who will be next World Bank President What will they do


African governments "screwed to the mast" The trotting out of African finance ministers to make ostensibly spontaneous speeches in support of Wolfowitz is turning the stomachs of many observers. Africa, after all, is the region most vulnerable to the whims of the World Bank president ... it all seems rather unseemly. A correspondent (who apparently works at the Bank) summed up many of the concerns in a note to worldbankpresident.org:

Don't you think it's appalling that African governments were screwed to the mast on Saturday to support Paul Wolfowitz, as if he personally were their only hope? Rubbish. He deserves no special credit: any World Bank President would have to work on Africa and it's been long said that Africa--where the world's poor are--provides the World Bank's licence to operate.

Robert McNamara, after all, made his Nairobi speech in 1973 about the misery of Africa and what the world needed to do. Jim Wolfensohn was there all the time, too, and spoke with genuine empathy about the continent and its achievements and challenges.

By contrast, Wolfowitz's first trip to Africa was not when he was at SAIS, or when he was a diplomat, or when was at Defence, but only after he became World Bank President. His interest really got started with Chad-Cameroun, but let's not go there. It's obvious to anyone who thinks about this for an instant that that Mr. Wolfowitz wants to be Mr. Africa so he's no longer Mr. Iraq.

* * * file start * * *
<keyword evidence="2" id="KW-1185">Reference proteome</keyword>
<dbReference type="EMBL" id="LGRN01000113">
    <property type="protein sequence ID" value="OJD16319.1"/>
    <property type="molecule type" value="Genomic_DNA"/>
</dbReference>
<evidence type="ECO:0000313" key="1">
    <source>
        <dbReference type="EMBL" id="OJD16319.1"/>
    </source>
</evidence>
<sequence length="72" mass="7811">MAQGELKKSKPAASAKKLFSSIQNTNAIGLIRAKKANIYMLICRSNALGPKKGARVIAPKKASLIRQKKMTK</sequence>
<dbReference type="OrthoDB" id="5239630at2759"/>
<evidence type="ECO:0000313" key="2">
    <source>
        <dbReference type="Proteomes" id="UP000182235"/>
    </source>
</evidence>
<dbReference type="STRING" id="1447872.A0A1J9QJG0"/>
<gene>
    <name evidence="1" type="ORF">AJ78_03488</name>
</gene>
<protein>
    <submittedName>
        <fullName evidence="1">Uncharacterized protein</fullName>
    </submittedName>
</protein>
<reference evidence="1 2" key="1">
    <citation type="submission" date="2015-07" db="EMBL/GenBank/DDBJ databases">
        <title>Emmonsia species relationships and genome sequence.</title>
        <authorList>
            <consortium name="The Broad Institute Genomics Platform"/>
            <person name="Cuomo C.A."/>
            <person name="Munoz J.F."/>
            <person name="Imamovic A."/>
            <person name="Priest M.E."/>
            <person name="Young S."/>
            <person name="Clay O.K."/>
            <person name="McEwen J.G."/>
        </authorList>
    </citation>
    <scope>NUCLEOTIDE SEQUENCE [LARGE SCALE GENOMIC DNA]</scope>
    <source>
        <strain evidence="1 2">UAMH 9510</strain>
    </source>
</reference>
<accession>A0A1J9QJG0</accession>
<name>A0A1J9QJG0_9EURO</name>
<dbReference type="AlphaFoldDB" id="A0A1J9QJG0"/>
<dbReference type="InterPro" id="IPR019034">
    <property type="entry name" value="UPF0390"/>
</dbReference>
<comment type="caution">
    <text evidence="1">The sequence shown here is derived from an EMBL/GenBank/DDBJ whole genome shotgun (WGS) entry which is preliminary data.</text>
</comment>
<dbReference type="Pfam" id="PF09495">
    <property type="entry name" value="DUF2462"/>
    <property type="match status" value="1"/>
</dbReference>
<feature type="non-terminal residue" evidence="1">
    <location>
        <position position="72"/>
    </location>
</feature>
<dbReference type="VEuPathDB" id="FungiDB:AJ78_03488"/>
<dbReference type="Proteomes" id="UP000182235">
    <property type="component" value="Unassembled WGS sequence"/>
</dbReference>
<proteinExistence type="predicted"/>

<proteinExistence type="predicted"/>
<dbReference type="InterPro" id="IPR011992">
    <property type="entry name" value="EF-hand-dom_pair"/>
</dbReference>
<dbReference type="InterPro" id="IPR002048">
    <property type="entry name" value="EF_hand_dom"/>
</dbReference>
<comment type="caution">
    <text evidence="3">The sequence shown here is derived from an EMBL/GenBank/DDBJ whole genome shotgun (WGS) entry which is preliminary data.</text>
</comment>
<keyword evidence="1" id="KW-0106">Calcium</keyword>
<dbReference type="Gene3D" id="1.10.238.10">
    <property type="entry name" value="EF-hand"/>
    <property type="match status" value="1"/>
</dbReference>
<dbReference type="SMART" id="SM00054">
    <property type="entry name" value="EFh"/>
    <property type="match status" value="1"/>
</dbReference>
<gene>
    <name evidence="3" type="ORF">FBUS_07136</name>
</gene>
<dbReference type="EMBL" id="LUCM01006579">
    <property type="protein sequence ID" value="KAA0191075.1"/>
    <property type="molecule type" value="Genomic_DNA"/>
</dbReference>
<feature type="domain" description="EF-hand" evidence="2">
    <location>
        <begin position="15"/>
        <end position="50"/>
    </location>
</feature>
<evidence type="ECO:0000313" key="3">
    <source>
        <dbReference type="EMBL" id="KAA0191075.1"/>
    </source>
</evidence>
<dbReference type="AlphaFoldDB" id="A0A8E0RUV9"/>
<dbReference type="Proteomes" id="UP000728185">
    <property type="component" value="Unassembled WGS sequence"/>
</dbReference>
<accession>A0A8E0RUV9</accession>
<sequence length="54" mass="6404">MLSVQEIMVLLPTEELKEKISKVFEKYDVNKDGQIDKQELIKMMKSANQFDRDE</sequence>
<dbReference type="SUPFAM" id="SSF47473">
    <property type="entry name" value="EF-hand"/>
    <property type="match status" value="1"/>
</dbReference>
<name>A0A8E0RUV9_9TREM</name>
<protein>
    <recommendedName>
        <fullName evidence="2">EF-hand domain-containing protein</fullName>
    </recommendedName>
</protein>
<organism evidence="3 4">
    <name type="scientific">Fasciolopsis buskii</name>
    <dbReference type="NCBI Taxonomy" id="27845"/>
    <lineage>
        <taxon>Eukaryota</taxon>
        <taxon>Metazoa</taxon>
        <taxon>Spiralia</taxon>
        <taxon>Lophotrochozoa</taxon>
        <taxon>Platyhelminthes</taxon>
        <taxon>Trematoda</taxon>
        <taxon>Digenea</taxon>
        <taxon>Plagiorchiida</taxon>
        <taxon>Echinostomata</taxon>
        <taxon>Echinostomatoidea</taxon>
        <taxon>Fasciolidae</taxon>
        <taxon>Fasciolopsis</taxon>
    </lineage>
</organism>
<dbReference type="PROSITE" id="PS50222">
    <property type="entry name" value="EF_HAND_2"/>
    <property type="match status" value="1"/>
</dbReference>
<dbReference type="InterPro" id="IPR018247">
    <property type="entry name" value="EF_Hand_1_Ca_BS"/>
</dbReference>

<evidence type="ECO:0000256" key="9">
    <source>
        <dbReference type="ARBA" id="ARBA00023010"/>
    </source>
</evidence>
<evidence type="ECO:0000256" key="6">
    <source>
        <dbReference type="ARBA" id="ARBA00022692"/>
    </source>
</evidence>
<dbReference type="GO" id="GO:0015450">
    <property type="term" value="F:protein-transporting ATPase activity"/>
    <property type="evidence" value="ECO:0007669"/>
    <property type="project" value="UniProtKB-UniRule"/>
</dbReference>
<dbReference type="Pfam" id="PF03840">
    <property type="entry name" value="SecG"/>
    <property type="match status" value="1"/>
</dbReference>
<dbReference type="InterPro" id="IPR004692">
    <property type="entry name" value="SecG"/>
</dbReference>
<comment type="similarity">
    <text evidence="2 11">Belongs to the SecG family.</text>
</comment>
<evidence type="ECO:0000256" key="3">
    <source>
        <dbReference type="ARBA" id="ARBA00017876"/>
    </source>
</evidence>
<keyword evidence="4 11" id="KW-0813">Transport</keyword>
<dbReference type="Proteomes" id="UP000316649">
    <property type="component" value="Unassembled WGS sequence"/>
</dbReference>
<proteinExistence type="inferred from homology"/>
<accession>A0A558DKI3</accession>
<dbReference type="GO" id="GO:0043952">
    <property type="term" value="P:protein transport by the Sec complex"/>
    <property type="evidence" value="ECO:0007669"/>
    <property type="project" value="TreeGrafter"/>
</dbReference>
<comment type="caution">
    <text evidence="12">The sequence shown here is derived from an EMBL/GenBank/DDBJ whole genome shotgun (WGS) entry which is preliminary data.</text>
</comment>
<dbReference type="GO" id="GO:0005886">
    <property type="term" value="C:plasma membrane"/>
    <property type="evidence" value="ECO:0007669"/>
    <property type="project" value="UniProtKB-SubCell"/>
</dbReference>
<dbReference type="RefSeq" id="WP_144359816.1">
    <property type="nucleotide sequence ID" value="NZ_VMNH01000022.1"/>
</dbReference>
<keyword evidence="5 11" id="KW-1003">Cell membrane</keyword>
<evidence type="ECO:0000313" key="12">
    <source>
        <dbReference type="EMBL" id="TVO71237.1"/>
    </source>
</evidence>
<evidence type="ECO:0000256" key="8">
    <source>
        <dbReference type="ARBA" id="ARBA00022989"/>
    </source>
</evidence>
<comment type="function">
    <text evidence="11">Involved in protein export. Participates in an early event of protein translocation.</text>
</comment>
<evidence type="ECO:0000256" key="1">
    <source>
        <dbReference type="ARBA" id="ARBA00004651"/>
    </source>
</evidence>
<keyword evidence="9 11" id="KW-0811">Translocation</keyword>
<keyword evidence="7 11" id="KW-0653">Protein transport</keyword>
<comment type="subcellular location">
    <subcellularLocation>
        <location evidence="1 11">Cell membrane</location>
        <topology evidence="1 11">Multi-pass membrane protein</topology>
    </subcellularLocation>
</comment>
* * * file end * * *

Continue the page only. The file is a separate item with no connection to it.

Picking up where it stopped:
The Europeans aren't buying that: he can't run the Bank effectively and speak about corruption, cronyism and nepotism from the position he put himself in, and tried to hide. You have to walk the talk. Africans know that, and they should not have been so enthusiastic about him yesterday unless what some people say is true: they'd rather have Chinese money with no strings (and no employment for Africans, alas) than IDA funds, which may be just as well, because with Paul Wolfowitz heading the World Bank, there may be no IDA.

I'm imagine his people are saying "we've weathered worse before." That may be, but this time they are wrong. He has to go, and if he will not promptly resign, along with his cronies, he has to be fired.

Soren Ambrose ~ April 16, 2007

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